Re:here we go again (0, Flamebait)

Robber Baron (112304) | more than 6 years ago | (#23056098)

Racism, just like sexism, is so deeply ingrained in most people they're totally blind to it
...or maybe the reason we're most of us are "blind" to it is that it isn't doesn't actually exist, except in your quixotic, narrow-minded, liberal-socialist alternate reality!
I bet you also think that white heterosexual men are solely to blame for everything that's wrong in the world too...

Re:here we go again (0)

Anonymous Coward | more than 6 years ago | (#23056132)

Dammit I wish we were allowed an edit or two!

Re:here we go again (1)

Bill, Shooter of Bul (629286) | more than 6 years ago | (#23056114)

100% correct. If anything the story is a bit absurd. If you look at the statistics for high school graduation rates, and college attendance, it shouldn't be any surprise that blacks are underrepresented in the video game development niche. As a country the United States still has a long way to go to create a level playing field, that many of the posters ignorantly believe we have.

stupid (4, Interesting)

pak9rabid (1011935) | more than 6 years ago | (#23055890)

And? If we truly want to live in a society of racial equality, we need to stop calling attention to stuff like this. Who gives a shit what whites, blacks, hispanics, asians, etc do. As long as we're not fucking each other over, who gives a shit..

Uh... (1)

Windwraith (932426) | more than 6 years ago | (#23055916)

I don't know, but it sounds quite sensationalistic. I have never cared who the person behind a game is, because this is gaming, not a celebrity contest or a model show. If my favorite game is made by man or a woman of whatever race, it's not what's important. What is important are the reasons that made me like the game.
It's like saying that the movie industry needs more midgets...it just makes no sense.
Putting it differently, what matters of a game director/coder is the soul, brain and heart. Having those qualities, the rest is not relevant at all.

Re:Uh... (1)

ComputerGeek01 (1182793) | more than 6 years ago | (#23056024)

The movie industry DOES need more midgets, midgets are funny...

Re:Uh... (1)

oceaniv (1243854) | more than 6 years ago | (#23056072)

for you the consumer it doesn't matter how the product comes to be, however, from a social perspective, from a power and wealth perspective, and to understand how a society functions and who is suffering from workplace inequality etc. etc. it is important to get information like this. yeah... this is not the whole picture, but it's a starting point... the next question should be why the discrepancy? is it something inherent about the specific culture or population that's causing this inequality (, or a social construction (i.e. racism).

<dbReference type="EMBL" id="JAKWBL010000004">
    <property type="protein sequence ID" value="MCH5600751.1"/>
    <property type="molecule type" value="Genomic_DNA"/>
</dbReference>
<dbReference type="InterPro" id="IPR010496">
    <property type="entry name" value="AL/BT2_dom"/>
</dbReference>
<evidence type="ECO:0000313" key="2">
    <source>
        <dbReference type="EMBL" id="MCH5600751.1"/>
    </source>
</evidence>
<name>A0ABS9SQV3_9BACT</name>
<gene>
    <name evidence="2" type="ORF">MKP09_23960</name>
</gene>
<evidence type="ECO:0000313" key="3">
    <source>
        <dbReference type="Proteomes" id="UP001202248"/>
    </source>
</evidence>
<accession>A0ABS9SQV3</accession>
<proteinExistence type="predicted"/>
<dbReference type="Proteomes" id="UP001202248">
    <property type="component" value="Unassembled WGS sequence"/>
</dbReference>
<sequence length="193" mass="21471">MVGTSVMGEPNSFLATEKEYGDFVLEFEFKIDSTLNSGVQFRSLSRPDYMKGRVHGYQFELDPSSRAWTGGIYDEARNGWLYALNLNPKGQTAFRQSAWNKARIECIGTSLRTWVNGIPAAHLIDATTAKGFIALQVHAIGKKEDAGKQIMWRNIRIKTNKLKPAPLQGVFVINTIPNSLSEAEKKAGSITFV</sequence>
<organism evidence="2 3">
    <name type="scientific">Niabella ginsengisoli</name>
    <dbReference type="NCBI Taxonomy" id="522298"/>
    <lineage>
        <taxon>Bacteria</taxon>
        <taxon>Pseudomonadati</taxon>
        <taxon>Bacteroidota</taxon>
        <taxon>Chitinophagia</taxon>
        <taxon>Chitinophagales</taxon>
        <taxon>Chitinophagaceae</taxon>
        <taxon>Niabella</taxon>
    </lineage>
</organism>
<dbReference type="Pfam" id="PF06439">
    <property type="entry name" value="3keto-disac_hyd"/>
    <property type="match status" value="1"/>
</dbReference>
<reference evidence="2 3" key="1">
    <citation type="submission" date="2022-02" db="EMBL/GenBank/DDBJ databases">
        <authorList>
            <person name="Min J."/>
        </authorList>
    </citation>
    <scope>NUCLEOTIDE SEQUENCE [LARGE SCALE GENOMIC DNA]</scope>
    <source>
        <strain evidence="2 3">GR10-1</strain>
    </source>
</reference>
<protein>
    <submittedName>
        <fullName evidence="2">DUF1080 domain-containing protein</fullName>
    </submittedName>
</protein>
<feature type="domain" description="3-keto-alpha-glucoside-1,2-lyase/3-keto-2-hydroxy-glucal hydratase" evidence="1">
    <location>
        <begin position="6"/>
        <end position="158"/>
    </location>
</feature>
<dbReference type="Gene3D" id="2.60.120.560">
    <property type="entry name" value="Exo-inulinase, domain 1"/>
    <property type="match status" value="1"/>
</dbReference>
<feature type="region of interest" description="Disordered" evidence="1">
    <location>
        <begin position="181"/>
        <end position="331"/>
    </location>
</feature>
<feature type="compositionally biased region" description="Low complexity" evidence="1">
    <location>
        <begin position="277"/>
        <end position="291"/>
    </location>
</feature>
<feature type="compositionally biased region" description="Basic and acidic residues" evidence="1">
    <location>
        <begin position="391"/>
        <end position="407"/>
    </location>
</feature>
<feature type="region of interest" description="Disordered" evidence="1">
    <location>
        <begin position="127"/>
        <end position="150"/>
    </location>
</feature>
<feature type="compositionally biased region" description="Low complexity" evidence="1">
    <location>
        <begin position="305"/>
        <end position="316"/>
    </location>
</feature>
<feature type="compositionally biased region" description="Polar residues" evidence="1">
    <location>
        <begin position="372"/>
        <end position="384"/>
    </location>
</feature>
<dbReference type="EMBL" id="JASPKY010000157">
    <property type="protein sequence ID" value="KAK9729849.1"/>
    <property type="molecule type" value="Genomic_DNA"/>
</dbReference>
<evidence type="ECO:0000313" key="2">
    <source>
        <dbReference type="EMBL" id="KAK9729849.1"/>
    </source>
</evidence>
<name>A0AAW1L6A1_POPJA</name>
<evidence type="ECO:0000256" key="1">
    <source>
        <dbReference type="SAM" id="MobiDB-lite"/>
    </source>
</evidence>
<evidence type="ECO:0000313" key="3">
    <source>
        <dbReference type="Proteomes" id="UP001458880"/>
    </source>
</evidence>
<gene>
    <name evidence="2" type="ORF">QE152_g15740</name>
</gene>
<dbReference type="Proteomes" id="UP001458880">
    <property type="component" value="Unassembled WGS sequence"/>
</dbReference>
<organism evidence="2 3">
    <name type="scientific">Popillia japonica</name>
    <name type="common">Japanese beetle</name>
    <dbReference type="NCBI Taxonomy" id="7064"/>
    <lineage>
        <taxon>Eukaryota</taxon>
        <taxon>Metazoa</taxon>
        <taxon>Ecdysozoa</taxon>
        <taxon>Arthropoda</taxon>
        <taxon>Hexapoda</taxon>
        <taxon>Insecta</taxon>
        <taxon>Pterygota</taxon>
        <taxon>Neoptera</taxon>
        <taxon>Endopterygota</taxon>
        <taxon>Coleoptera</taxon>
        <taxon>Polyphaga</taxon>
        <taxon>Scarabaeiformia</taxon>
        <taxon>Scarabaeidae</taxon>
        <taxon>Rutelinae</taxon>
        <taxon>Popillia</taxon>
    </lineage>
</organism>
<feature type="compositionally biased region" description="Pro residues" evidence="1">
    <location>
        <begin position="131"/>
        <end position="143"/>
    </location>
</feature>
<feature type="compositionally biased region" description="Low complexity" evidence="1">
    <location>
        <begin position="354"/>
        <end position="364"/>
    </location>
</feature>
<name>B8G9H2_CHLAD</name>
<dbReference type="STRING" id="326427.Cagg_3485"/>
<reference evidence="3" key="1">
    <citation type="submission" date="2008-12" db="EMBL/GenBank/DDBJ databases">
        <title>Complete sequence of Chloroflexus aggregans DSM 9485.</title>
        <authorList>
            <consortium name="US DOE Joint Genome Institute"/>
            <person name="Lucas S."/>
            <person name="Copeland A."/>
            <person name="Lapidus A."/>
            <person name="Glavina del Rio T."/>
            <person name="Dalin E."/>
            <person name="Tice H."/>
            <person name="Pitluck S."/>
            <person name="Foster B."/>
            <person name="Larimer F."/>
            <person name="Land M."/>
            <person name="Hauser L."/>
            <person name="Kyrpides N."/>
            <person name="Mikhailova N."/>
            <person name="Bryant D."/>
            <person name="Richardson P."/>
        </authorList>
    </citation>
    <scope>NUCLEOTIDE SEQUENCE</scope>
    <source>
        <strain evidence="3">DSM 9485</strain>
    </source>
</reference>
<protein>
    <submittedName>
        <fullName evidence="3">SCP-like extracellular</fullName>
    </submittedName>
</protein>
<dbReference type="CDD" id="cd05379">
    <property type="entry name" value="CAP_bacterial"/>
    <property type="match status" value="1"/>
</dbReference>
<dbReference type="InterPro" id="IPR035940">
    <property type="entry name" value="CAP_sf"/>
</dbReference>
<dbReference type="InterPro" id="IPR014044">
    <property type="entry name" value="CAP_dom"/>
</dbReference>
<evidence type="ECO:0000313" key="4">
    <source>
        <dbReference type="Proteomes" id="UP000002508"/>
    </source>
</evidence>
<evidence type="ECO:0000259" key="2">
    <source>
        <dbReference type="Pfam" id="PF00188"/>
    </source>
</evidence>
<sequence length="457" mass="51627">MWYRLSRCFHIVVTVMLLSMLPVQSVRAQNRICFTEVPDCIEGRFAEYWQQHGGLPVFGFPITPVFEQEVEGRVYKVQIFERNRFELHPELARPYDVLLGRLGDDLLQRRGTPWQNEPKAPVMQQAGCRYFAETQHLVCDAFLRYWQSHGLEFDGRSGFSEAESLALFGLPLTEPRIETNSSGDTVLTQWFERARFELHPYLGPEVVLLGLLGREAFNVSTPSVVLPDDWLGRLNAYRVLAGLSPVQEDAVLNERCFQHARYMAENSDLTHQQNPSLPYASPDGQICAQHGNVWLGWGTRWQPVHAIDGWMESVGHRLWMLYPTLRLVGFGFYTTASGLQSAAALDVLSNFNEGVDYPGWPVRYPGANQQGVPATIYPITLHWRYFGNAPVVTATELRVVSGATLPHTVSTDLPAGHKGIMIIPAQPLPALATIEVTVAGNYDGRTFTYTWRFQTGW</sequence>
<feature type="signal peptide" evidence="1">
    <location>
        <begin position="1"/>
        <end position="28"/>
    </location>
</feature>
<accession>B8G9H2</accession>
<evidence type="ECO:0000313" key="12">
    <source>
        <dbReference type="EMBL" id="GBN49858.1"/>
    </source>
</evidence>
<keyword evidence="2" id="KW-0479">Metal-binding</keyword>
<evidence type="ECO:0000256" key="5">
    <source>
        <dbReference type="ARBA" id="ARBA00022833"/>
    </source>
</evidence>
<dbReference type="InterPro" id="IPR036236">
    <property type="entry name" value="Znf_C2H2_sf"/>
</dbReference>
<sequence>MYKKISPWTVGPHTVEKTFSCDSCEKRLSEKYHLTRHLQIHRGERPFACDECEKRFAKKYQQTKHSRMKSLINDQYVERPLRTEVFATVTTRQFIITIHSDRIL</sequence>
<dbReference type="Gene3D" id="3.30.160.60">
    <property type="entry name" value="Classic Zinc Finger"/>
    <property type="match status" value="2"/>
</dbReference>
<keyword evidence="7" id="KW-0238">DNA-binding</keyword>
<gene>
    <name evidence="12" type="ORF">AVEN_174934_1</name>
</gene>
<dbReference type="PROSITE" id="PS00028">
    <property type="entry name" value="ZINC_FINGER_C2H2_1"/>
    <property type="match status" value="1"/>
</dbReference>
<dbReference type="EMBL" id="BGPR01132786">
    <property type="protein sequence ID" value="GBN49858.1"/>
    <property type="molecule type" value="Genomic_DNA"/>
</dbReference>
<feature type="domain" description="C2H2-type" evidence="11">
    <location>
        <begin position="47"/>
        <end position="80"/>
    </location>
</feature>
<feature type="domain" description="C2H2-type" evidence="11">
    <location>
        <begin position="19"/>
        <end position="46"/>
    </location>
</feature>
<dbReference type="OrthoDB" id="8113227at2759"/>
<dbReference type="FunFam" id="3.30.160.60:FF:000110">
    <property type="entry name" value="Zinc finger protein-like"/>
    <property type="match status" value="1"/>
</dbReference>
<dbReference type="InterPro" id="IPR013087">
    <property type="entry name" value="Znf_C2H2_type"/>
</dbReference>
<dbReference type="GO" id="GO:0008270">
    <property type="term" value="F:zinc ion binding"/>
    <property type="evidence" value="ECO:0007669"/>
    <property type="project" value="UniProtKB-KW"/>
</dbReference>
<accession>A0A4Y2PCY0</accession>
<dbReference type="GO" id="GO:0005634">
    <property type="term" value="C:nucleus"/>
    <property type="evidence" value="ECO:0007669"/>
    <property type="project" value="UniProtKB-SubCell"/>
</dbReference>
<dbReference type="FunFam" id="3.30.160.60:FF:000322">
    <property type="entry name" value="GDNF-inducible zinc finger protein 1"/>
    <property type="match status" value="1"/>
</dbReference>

White Americans and the Hip Hop industry (0)

Anonymous Coward | more than 6 years ago | (#23055922)

White Americans spend more money and time playing and purchasing Rap music than African Americans, yet only 2% of Rap artists are white.

Does this discrepancy even matter? (1)

afish40 (774995) | more than 6 years ago | (#23055928)

I wasn't aware that black people are only supposed to play games made by other black people.

Makes sense. (0)

Anonymous Coward | more than 6 years ago | (#23055958)

Niggers are too dumb to create video games but are quite good at stealing and being lazy. Therefore, it is only natural that there would be an abundance of niggers playing stolen video games all day (when they're not busy beating their children to death with the controllers [foxnews.com] ).

Stop with this racial coddling (5, Insightful)

DigitAl56K (805623) | more than 6 years ago | (#23055966)

I don't want to read one more article about how african american people are under represented in this, that, or the other. It makes me angry even to see such headlines because yes racism exists but we only fuel racism by carving out sectors of society by race and speaking to how disadvantaged they are. Why are we not discussing how there are too few Indian characters in modern-day computer games, or Phillipino's, or any other race? Because blacks are a racial crux that we like to fall back on and discuss whenever matters of race and equality come into play.

I personally work with people of all races from all over the world, and though I can't say I have absolutely no prejudices whatsoever I certainly do not consciously discriminate against anyone because of their ethnicity. And I think a very large percentage of the current/next generation are the same - we're growing up in multi-cultural environments with mixed ethnicity and we're learning to value our differences rather than look on them negatively. It is the older generation who still wants to talk about the past, who still wants to talk about stereotyping and martyrdom. TFA does nothing to break from the conventional mold, and it's infuriating to me.